GOVERNMENT SECURITIES MARKET
The market in government securities is significant part of the stock market in India. The government securities also dominate the Indian debt market both in term of outstanding stock as well as turnover. A large statutory borrowing is from the RBI providing the government with the ability to meet its requirements to finance large fiscal deficits. Fresh funds mobilized through the issue of government and semi-government securities and the private corporate securities accounted for 93 to 97 percent and 3 to 7 percent respectively of the total amount of fresh funds mobilized through the issue of all securities on the stock market during eighties. The share of government securities in the total capital raised varied between 94 and 80 percent during the period 1986 and 1989. Liquidity conditions in the market are affected by demand for credit from productive sector and other events such as foreign funds flow and monetary policy actions, with specialized knowledge about the market conditions, reserve bank is in a position to advise the government about the appropriate timing of debt issue.
The marketable debt issued by the government and semi-government bodies which represents a claim on the government is called government securities. It is also called as gilt-edged security. Government securities are issued for the purpose of refunding the maturing securities for advance refunding of securities which are not yet matured, and raising fresh cash resources. Treasury bills and bonds are the examples of government securities. One of the important features of the government securities is that they are considered to be totally secured financial instruments. They ensure safety of both capital and income. Central government securities are the safest amongst all securities. Thus government securities are unique and important financial instruments in the financial market of any country. These securities are normally issued in the denomination of Rs. 100 or Rs. 1000. These instruments are liquid and safe and hence the rate of interest on these instruments is relatively lower. Interest is paid half-yearly. There are three forms of central and state government securities Stock certificate, promissory note and bearer bond. Bearer bonds and stock certificates are not very popular in India. Government securities currently are in the form of promissory notes.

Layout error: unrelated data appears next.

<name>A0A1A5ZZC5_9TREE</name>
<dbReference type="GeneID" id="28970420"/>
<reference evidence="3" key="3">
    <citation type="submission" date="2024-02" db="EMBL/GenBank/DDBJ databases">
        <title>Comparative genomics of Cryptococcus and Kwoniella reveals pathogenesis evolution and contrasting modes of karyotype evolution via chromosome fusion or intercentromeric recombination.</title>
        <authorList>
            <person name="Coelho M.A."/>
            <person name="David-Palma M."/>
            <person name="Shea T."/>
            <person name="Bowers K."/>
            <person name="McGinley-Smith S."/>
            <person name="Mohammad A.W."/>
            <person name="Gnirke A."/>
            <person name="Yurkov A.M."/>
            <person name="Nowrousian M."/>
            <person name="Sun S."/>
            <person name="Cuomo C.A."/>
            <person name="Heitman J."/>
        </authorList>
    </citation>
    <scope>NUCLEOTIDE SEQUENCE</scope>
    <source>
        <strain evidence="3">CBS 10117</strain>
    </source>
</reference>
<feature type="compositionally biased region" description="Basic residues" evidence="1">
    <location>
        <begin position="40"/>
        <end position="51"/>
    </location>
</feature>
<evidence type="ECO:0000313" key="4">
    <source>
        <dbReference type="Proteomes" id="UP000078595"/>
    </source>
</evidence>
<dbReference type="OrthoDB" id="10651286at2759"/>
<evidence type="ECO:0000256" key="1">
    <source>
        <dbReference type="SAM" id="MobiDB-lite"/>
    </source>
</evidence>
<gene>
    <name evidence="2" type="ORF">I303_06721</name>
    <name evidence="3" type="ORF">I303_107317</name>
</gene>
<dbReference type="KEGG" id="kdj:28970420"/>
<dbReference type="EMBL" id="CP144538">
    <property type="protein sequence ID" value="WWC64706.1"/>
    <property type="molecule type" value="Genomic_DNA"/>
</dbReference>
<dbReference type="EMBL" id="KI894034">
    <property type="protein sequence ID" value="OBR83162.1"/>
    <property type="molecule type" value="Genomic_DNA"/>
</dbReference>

Government securities are issued by central government, state government, semi-government authorities like municipal corporations, port trusts, state electricity boards, public sector enterprises and other government agencies like IFCI, ICICI, IDBI, NABARD, SIDCs and housing boards. These agencies supply government securities and demand essentially comes from banks, financial institutions and other investors. RBI plays an active role in purchase and sale of these securities as a part of its monetary management exercise. There is no underwriting or guaranteeing required in the sale of government securities, as Reserve Bank of India is policy-bond to buy a substantial portion of the loan unsubscribe by the public. Dealings in government securities are made through the mechanism provided by the Reserve Bank of India. The brokers and dealers are approved by the RBI who are eligible to deal in these securities.
One of the important features of the government securities is that they offer wide ranging tax incentives to the investors. Therefore, these securities are popular in the market. Investors in these securities get tax rebate under the Income Tax Act. The central government securities have high profile of liquidity. However, state government and local government securities have limited liquidity. The government securities market in India has two segments, namely, primary market and secondary market. The issue of securities by central and state government constitutes the primary market. The secondary market comprises the exchange of these securities by the banks, financial institutions, insurance companies, provident funds trusts, primary dealers, individuals and Reserve Bank of India.
The Public Debt Office (PDO) of the RBI undertakes to issue government securities. A notification for the issue of securities is made a few days before the public subscription is open. The opening of subscription depends on the response of the market and varies between two to three days. The issue is made in a number of branches in order to avoid flooding of securities n the market. If facilitates smooth subscription to securities and helps to avoid sudden liquidity problems in the market. The offices of RBI and SBI receive applications for the securities. Government reserves the rights to retain over-subscription up to a pre-specified percentage which is normally 10 percent in excess of the notified amount of issue.
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